The owners of the Suffolk Downs racetrack have filed formal plans to build a $1 billion gambling resort on the East Boston property, kicking off its development review process under the procasino administration of Mayor Thomas M. Menino.
In a document released Tuesday by the Boston Redevelopment Authority, Suffolk Downs proposes to build a sprawling resort that would include up to 250,000 square feet of gaming space, two luxury hotels, meeting and conference space, retail stores, and as many as 17 restaurants.
By filing the paperwork now, Suffolk Downs begins its review before a new mayor takes office in Boston. Some of the candidates for mayor do not support a casino at the racetrack, while Menino has remained an ardent proponent.
However, Chip Tuttle, chief operating officer of Suffolk Downs, said the track is filing now to show that it intends to work with Boston officials in building the resort, not to get the review done before Menino leaves. “The gaming law and the gaming commission require a developer to demonstrate that you’re going to build what you say you’re going to build,” Tuttle said. “What better way to do that than to begin the permitting process.”
Also Tuesday, the Revere City Council voted unanimously, 11 to 0, to support a host community agreement signed last week between the city and racetrack.
The agreement would pay Revere a percentage of gross gaming revenues collected at the facility. At a minimum, payments would range from $4.2 million to $9 million during the first five years of the 15-year pact. But Revere officials believe the annual payments will be about $15 million annually, a figure based on the casino generating $1 billion in revenues.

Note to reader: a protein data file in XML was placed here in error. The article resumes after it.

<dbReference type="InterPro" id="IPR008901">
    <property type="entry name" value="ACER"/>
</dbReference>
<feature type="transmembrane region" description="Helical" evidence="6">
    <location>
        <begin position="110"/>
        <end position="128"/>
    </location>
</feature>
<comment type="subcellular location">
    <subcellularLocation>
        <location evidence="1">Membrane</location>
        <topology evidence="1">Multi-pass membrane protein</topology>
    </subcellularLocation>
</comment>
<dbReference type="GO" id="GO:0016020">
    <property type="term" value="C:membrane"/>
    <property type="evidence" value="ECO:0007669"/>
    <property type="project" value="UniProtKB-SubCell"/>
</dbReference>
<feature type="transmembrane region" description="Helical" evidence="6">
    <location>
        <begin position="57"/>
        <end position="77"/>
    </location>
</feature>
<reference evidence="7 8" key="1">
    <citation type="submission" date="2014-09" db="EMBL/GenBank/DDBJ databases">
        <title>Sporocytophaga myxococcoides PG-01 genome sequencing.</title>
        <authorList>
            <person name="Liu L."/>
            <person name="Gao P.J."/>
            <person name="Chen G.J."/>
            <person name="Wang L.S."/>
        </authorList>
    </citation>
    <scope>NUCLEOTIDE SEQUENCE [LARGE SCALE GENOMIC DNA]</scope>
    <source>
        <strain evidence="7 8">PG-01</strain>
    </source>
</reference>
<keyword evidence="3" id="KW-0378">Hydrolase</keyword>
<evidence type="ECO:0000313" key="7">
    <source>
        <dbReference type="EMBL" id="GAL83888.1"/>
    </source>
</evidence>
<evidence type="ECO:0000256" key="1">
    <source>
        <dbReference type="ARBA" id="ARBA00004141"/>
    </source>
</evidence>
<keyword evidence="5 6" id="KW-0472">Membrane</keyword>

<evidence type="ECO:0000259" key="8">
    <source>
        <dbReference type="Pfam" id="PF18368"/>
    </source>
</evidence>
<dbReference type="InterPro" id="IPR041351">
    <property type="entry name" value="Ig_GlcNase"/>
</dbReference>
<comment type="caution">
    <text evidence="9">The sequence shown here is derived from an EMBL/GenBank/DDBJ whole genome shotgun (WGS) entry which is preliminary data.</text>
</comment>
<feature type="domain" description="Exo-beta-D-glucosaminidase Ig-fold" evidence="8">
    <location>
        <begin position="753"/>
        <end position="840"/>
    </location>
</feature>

Mayor Dan Rizzo said Revere will work with Boston to set a date for a special election for residents to decide whether they want a casino located at the track. It will probably be held Oct. 29 or Nov. 5 , Rizzo said.
Last week, the track inked a host community agreement with Menino that would guarantee Boston an annual payment of at least $32 million if a casino is developed at Suffolk Downs. The deal, which must be approved by East Boston voters, also guarantees the creation of 4,000 jobs and a $33.4 million upfront payment to East Boston.
It is unclear whether Suffolk Downs will push to get its development approvals before Menino leaves office. That review, conducted by the BRA, will concern the precise details of the development plan, including the size and architecture of the buildings.
Mayoral candidates Bill Walczak and Charles Clemons have opposed a casino at Suffolk Downs, while Daniel F. Conley has pushed for more discussion about the development of the property.
The development review process will unfold concurrently with Suffolk Downs’s more immediate fight to win the only state gambling license to be awarded in the Boston region. Others seeking that license include casino developer Steve Wynn, who wants to build a resort along the Mystic River in Everett, and Foxwoods Massachusetts, which is proposing to develop a casino in Milford. The state’s gambling commission is expected to choose the winning proposal early next year.
In recent weeks, Wynn and Everett officials have openly accused Menino of unfairly obstructing the Everett proposal by seeking to give Boston more influence in the review process. Representatives of Wynn and Menino are expected to discuss the dispute Wednesday at a meeting of the gambling commission.